Minnesota Supreme Court limits challenges to breathalyzer tests

People who are or were arrested for drunk driving in Minnesota lost a bid today to fight their charges on the basis of errors in the instrument used to administer breathalyzer test.

The Intoxilyzer 5000EN uses infrared absorption spectroscopy to measure the breath alcohol concentration of subjects who provide breath samples. But last year, Minnesota acknowledged there’s a problem with the source code in the unit, prompting Minnesotans to start challenging their arrests.

Today, a sharply divided Minnesota Supreme Court turned aside the challenges, upholding a district court finding based on a state’s expert witness that the instrument “produced valid breath alcohol measurements and functioned as designed.”

But nearly a half-dozen other experts concluded otherwise when the district court held a hearing. But in his opinion today, Justice Barry Anderson dismissed those claims. “Based on this record, we conclude that a preponderance of the evidence supports the district court’s pretrial determination that Intoxilyzer 5000EN instruments that report a numerical value for measured breath alcohol are reliable and unaffected by the source code errors alleged at the evidentiary hearing.”

“I have concerns regarding the practical effect of these rulings to the extent they essentially eviscerate the opportunity for an accused to challenge the weight or credibility of Intoxilyzer 5000EN results,” Justice Alan Page wrote in a dissenting opinion. He says even the proximity of a cellphone at the time of the test could influence the results, but a person charged with drunk driving couldn’t full admit into evidence the reliability of the breathalyzer.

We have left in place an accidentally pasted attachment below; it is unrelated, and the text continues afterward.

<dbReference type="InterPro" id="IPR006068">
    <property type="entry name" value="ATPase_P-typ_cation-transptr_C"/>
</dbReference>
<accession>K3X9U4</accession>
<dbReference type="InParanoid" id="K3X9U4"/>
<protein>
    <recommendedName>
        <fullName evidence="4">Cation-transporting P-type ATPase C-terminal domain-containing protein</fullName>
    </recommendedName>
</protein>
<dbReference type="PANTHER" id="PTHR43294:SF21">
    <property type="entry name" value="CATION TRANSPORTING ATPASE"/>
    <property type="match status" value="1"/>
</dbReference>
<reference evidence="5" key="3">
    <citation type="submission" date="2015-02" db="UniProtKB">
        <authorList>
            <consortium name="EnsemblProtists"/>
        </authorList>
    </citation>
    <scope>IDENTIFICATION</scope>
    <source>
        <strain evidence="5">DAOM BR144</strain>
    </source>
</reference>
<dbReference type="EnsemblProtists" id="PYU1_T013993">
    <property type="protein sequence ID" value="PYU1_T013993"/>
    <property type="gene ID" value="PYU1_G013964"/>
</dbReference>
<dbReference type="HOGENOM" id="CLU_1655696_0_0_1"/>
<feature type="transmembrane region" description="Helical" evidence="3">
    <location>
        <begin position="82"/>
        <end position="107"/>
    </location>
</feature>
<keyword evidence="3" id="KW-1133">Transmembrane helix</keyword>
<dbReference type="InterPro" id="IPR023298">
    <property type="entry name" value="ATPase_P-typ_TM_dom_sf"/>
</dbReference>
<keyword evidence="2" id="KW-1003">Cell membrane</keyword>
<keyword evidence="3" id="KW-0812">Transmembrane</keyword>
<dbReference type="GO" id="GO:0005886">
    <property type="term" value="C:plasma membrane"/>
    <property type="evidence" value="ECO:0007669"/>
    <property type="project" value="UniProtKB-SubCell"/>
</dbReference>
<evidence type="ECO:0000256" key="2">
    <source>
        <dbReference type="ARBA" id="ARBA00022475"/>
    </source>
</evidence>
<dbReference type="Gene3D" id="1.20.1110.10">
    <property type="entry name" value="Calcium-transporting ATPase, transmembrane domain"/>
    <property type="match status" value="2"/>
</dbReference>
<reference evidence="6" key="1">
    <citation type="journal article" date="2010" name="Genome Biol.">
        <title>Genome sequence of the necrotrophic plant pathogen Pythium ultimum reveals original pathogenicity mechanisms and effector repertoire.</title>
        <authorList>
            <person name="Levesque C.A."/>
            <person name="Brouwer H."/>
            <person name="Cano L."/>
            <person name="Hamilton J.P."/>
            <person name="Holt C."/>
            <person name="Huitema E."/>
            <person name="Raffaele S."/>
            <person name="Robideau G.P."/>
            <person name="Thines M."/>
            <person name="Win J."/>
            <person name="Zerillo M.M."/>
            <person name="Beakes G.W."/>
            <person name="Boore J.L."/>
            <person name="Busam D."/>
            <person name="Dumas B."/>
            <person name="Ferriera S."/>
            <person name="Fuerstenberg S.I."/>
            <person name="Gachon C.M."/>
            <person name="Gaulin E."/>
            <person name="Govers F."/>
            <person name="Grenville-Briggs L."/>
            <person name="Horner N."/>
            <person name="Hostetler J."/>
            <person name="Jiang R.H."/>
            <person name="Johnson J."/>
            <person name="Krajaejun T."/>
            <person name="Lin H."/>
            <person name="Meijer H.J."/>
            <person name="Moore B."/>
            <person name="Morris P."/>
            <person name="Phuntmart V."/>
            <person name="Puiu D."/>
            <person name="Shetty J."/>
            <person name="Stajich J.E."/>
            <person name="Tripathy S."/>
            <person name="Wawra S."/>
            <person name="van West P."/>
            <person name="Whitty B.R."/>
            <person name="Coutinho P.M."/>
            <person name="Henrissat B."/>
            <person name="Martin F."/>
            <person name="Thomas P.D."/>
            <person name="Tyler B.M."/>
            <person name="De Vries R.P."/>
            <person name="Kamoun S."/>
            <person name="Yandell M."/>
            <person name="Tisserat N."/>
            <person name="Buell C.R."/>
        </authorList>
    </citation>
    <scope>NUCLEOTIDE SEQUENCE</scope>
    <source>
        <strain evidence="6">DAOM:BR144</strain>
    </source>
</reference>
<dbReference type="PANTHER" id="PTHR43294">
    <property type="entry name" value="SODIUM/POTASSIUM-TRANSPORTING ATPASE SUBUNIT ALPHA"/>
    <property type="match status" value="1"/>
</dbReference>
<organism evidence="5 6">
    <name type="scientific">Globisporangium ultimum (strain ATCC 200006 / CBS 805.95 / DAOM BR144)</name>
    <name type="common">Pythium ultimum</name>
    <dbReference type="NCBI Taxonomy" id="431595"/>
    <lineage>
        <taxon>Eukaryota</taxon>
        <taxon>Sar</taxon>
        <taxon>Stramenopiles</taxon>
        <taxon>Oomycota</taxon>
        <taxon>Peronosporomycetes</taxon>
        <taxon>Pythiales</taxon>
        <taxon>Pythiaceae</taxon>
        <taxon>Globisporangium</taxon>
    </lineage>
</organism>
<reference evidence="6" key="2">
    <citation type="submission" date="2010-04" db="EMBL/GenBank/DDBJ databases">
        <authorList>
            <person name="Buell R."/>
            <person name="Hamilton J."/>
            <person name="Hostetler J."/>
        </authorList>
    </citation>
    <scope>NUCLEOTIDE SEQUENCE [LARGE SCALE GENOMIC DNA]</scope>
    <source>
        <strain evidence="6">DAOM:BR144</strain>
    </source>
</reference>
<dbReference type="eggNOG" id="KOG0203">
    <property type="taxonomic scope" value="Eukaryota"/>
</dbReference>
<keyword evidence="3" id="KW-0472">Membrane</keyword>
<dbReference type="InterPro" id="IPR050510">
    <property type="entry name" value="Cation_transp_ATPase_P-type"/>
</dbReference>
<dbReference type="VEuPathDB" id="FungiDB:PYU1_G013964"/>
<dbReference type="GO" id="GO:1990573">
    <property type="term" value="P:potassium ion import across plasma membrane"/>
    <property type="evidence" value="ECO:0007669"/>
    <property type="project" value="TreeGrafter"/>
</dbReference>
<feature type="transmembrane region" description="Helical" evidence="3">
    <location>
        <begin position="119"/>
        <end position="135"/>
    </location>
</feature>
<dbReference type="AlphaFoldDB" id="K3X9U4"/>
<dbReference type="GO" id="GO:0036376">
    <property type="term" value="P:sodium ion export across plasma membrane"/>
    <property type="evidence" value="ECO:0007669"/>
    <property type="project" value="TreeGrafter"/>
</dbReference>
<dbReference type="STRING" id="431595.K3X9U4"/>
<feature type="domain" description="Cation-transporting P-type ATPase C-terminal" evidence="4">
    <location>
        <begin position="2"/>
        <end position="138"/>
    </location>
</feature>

“The practical result of the court’s holdings is that defendants will be unable to challenge Intoxilyzer 5000EN results,” Justice Page said. “Despite evidence that the test has a margin of error, that radio frequencies from cell phones can disturb the accuracy of the test, and that the test may erroneously produce a deficient sample,4 a defendant may not raise the source code as a potential cause of an inaccurate or deficient sample. Denying the accused an opportunity to raise source code issues effectively eliminates the accused’s opportunity to challenge the results.”

Two other justices — Helen Meyer and Paul Anderson — joined in Page’s dissent.

The full opinion is here.